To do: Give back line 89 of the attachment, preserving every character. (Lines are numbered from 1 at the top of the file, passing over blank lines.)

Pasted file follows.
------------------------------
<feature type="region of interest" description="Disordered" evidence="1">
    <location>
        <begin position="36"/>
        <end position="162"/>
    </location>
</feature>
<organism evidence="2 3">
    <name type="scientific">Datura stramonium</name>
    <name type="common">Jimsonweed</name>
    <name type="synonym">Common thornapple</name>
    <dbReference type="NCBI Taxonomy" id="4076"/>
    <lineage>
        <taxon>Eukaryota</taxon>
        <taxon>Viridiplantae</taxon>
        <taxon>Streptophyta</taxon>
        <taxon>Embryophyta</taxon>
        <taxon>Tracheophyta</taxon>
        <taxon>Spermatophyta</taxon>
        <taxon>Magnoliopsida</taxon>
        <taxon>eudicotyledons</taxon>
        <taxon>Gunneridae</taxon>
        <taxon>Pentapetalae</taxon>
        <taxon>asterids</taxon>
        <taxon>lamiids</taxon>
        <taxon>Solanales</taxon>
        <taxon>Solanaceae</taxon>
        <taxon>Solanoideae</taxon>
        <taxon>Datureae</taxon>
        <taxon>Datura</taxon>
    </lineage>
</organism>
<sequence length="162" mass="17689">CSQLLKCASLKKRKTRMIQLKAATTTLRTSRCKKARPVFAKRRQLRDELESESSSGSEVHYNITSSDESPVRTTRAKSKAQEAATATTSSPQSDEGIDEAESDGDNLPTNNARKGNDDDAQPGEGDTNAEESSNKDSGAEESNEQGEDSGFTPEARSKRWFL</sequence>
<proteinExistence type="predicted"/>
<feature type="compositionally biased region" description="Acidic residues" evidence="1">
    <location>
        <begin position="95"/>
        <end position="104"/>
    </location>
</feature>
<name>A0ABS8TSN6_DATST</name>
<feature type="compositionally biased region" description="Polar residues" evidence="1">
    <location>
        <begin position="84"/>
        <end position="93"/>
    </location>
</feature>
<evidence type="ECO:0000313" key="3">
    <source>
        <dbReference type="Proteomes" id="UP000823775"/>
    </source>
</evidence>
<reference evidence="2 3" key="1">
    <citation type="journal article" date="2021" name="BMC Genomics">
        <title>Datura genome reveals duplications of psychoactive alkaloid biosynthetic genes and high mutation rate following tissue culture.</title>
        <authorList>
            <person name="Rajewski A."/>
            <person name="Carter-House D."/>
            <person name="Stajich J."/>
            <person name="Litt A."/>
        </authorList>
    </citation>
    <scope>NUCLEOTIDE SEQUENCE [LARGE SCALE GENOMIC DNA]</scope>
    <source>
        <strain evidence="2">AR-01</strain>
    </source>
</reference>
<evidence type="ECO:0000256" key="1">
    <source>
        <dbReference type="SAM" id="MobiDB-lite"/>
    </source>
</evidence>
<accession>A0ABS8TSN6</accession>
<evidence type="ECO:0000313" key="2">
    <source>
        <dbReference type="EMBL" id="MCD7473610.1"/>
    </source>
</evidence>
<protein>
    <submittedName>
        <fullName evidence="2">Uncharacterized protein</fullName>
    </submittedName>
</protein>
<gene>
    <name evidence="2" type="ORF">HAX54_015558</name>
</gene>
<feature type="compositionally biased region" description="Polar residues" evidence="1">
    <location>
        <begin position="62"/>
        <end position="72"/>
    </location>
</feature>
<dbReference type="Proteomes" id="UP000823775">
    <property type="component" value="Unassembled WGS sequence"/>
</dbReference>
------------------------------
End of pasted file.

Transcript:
        <end position="72"/>